MEP National NetworkTM

In 2018, representatives of the MEP National NetworkTM interacted with more than 27,000 manufacturers across the U.S. and Puerto Rico. The two most immediate concerns heard from MEP clients were cash flow and workforce shortage. Sound familiar?

Establishing a robust cybersecurity program can protect your cash flow and workforce. According to NTT Security’s 2019 Global Threat Intelligence Report, manufacturing is among the top four industry sectors targeted for cyberattacks that result in financial loss (especially through fraudulent wire transfers, faked invoices, and ransomware payouts) and intellectual property compromise.

Denver-based Colorado Timberline, for example, abruptly closed its doors in September 2018 because it was “unable to overcome the most recent ransomware attack.” About 200 employees were suddenly out of work.

And digital attacks are becoming more physical. For example, malicious software like Triton targets production equipment by disabling controls designed to protect workers from bodily harm — and even death.

How can a manufacturer balance the need for skilled machine operators, whose contribution to production (and revenue) can be calculated readily, with the need for cybersecurity practitioners with an average salary of $107,000, according to ZipRecruiter? To meet the challenge of building out cybersecurity program staff in a reasonable way, justified by ROI calculation, look to your current workforce. Building a cybersecure workforce within the manufacturing sector is the twenty-first-century corollary to twentieth-century efforts to build an occupationally safe workforce.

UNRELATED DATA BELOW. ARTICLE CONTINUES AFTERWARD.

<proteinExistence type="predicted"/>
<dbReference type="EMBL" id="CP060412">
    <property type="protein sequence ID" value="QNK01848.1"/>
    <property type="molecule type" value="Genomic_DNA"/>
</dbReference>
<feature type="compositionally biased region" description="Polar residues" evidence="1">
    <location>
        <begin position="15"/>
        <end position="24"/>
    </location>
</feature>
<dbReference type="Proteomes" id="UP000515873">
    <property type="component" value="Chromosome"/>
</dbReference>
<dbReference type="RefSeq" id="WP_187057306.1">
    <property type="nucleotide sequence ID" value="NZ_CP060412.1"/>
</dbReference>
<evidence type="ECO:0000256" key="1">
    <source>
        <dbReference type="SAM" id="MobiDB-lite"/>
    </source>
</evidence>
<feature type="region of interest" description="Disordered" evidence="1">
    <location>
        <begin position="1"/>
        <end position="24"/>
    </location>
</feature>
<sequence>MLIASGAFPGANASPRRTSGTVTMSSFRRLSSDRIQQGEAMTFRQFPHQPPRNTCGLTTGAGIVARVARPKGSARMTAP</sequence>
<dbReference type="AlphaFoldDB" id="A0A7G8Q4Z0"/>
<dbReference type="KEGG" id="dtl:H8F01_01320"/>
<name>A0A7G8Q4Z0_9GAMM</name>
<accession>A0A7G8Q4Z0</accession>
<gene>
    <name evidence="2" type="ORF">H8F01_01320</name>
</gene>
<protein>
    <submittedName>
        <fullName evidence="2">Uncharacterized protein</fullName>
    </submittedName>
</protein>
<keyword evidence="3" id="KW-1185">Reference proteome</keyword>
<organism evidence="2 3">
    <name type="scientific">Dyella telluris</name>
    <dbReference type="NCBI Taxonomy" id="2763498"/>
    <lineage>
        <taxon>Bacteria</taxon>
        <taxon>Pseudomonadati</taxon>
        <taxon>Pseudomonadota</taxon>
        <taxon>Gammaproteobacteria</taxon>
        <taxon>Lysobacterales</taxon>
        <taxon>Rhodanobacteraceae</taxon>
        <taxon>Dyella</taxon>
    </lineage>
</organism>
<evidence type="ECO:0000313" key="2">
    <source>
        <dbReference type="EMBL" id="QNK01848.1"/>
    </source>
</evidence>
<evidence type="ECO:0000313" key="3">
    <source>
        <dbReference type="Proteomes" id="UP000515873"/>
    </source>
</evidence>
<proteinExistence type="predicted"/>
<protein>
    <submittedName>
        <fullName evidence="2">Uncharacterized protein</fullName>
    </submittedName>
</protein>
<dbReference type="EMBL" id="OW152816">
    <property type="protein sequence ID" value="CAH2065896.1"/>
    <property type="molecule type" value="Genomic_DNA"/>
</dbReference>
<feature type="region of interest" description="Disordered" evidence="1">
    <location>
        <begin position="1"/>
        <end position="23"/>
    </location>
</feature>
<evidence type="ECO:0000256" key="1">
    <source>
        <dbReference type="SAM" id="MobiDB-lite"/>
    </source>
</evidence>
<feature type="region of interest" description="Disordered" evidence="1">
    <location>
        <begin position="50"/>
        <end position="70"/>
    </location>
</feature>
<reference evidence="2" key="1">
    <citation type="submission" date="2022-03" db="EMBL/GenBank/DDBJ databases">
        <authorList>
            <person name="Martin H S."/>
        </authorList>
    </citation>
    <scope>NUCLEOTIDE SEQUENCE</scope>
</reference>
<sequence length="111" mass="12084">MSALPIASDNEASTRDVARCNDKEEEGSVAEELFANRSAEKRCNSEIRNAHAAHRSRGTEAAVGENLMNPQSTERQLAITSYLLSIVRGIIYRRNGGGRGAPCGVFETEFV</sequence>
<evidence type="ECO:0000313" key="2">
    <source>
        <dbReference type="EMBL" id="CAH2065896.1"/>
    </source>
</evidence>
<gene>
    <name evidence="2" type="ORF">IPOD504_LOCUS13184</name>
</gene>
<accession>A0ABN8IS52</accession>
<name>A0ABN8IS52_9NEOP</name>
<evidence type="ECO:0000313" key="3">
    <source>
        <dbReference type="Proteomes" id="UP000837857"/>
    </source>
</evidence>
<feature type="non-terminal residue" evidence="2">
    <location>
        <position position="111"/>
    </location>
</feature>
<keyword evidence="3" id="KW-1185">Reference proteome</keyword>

What seems normal today with respect to worker safety was not normal 50 years ago. In 1969, only 2,929 of 75,000 manufacturing worksites (just 4%) had been inspected for safety programs with 34 complaints filed and two companies punished. Once the Occupational Safety and Health Administration (OSHA) was signed into law in 1970, more rigorous reporting showed about 14,000 workplace deaths in 1970; the rate of serious injuries was reported as 11 out of 100 workers. By 2016, those numbers had changed significantly: Workplace deaths in 2016 were reported as 5,190 (a 63% drop) and the rate of serious injuries was reported as 2.9 per 100 workers (a 74% drop).